Bar News - December 16, 2015
US District Court Decision Listing
CLASS ACTION (CLASS
In re: Colgate-Palmolive Softsoap
Antibacterial Hand Soap
Marketing and Sales Practices Litigation
Case No. 12-md-2320-PB, Opinion No. 2015 DNH 211
Consumers of Softsoap Antibacterial hand soap filed a class action lawsuit against Colgate-Palmolive Company (“Colgate”), the manufacturer of Softsoap Antibacterial, alleging that Colgate wrongfully induced class members to purchase Softsoap Antibacterial by making false or misleading marketing claims. The parties successfully negotiated a proposed settlement, and (1) moved to certify the proposed class, (2) asked the court to approve the settlement, and (3) moved for an award of attorneys’ fees and reimbursement of expenses incurred in prosecuting and settling the case. After considering the applicable Article III constitutional requirements and Fed. R. Civ. P. 23, the court certified the proposed class pursuant to Rule 23(b)(2). The court also approved the settlement, which provides injunctive relief to class members while preserving their right to seek damages. The court, however, denied without prejudice class counsels’ motion for fees and expenses because counsel had not yet given class members adequate notice of the fee motion. The court therefore ordered counsel to file a motion proposing a method by which they would notify the class. 41 Pages. Judge Paul J. Barbadoro.
Maureen McPadden v. Wal-Mart
Stores East, L.P., and Jennifer
Case No. 14-cv-475-SM, Opinion No. 2015 DNH 205
After she was terminated from her job as a pharmacist at a Wal-Mart store, plaintiff brought suit asserting claims of unlawful gender and disability discrimination, retaliation for having invoked her rights under the FMLA, wrongful termination, and invasion of privacy. Defendant moved for summary judgment. The court granted that motion in part, concluding that defendant was entitled to judgment as a matter of law with respect to plaintiff’s invasion of privacy claim. But, genuinely disputed material facts precluded the entry of summary judgment on plaintiff’s discrimination, retaliation, and wrongful termination claims. 26 pages. Judge Steven J. McAuliffe.
INTELLECTUAL PROPERTY (PATENT, TRADE DRESS)
Gallagher, et al. v. Funeral Source
One Supply and Equip. Co., et al.
Case No. 14-cv-115-PB, Opinion No. 2015 DNH 207
Robert Gallagher and his firm, Instrument Design and Manufacturing Co., sued Funeral Source One Supply and Equipment Co., Inc. and Affordable Funeral Supply, LLC for allegedly selling counterfeit versions of Gallagher’s patented funeral industry product. Plaintiffs brought claims for (1) patent infringement, (2) trade dress infringement, (3) violations of the New Hampshire Consumer Protection Act (CPA); and (4) unjust enrichment. Defendants moved for, and the court granted, summary judgment on all counts. The court granted summary judgment on plaintiffs’ patent infringement claim because (1) defendants did not sell the allegedly offending product after they received actual notice of their infringement, and (2) plaintiffs failed to show the likelihood of future harm required for injunctive relief. The court granted summary judgment on the trade dress infringement claim because plaintiffs proffered insufficient evidence that their dress was protectable. The court granted summary judgment on plaintiffs’ CPA claim because defendants lacked the scienter required for a CPA violation. Finally, the court granted summary judgment on plaintiffs’ unjust enrichment claim because plaintiffs did not show that it would be unconscionable for defendants to retain their minimal profits from the relevant sales. 30 Pages. Judge Paul J. Barbadoro.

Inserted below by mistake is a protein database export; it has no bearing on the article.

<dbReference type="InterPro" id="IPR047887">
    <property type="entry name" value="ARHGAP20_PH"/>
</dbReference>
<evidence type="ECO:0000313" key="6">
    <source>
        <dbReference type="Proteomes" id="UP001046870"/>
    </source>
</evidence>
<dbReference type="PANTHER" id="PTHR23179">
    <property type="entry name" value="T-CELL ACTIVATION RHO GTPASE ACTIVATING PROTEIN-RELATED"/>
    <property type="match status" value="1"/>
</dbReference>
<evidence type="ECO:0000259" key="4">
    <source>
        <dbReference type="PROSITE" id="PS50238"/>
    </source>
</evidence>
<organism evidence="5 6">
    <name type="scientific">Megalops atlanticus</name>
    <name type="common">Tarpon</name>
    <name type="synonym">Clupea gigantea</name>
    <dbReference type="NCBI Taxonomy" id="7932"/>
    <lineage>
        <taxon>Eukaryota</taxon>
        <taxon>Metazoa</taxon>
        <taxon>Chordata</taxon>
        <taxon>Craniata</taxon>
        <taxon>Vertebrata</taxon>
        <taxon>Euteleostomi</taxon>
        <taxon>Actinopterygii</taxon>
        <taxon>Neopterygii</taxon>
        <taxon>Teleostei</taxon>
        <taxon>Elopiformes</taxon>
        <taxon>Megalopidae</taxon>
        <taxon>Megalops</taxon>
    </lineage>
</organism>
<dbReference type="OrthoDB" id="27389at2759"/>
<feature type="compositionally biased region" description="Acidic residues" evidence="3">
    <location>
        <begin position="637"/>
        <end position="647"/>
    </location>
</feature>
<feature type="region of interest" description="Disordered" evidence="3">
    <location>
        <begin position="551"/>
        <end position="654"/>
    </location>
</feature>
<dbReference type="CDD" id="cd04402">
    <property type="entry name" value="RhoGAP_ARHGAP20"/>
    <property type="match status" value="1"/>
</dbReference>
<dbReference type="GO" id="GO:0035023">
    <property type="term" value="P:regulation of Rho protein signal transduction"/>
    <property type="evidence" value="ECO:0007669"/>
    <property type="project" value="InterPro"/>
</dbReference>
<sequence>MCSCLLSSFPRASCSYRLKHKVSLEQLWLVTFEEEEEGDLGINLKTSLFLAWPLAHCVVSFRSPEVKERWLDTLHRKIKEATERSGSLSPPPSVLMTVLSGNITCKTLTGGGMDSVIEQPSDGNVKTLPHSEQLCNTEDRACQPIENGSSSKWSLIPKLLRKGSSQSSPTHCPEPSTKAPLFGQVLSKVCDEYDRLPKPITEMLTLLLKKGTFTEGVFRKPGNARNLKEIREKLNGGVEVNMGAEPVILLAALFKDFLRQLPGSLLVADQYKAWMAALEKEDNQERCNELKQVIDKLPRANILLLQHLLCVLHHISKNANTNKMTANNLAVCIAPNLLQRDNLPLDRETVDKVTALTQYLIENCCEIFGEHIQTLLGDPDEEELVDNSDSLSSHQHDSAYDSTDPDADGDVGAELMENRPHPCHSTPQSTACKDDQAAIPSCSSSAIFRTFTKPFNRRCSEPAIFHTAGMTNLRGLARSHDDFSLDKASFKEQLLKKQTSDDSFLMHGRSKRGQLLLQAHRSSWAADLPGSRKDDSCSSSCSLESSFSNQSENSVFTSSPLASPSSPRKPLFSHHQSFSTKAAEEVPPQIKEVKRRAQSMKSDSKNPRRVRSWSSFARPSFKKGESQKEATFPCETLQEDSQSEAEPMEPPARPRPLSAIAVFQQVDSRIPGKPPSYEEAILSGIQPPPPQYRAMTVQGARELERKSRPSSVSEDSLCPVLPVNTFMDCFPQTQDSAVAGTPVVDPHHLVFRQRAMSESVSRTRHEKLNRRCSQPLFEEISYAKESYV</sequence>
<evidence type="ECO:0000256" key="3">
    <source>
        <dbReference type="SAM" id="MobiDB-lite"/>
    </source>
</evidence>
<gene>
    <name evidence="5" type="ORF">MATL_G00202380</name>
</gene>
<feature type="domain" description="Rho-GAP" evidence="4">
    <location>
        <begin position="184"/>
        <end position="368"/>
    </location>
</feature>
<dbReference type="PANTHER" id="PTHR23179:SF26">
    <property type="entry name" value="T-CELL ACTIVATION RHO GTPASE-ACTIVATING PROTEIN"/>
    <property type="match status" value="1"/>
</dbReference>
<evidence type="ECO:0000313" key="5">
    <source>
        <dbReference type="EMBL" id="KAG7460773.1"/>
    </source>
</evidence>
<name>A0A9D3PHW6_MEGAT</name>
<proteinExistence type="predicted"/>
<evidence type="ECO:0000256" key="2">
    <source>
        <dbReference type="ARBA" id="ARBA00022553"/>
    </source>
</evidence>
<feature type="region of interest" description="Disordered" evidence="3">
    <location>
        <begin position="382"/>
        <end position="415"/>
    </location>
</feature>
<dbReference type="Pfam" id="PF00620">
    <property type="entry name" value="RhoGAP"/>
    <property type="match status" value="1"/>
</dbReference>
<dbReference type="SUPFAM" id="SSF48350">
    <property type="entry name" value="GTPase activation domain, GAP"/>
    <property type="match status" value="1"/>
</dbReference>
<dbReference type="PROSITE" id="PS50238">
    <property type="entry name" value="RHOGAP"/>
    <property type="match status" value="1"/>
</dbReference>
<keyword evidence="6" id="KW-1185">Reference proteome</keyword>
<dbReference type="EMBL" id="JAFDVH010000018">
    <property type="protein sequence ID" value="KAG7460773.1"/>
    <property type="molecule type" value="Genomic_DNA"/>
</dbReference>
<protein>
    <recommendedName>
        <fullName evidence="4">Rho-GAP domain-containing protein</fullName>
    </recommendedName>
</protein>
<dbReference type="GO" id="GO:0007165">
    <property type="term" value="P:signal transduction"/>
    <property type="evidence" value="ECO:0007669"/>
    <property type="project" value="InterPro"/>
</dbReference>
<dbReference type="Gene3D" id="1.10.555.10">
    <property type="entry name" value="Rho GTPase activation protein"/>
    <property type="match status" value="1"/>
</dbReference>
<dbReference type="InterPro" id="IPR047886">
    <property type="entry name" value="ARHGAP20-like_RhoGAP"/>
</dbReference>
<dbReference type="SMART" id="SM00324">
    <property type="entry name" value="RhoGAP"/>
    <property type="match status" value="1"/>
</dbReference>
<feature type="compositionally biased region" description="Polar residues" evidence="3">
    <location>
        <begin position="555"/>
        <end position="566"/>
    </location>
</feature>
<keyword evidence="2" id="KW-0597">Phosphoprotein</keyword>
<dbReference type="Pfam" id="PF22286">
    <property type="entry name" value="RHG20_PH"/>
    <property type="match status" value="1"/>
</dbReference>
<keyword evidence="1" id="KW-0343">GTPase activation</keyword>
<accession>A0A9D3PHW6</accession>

Sarah McQuaid v. Carolyn W.
Colvin, Acting Commissioner,
Social Security Administration
Case No. 15-cv-8-SM, Opinion No. 2015 DNH 203
Claimant moved to reverse or vacate the Acting Commissioner’s decision denying her applications for Disability Insurance Benefits and Supplemental Security Income. Among other things, claimant asserted that the ALJ erred in concluding, at step two of the sequential analysis, that she did not suffer from a severe mental impairment. The court agreed, concluding that the ALJ erred in finding that claimant’s depression and anxiety — conditions that have been treated for several years with more than 10 different medications — were “slight abnormalities” that did not amount to a severe impairment. The court also noted that the ALJ failed to follow the Appeals Council’s instructions to “further evaluate” claimant’s physical impairments. 22 pages. Judge Steven J. McAuliffe.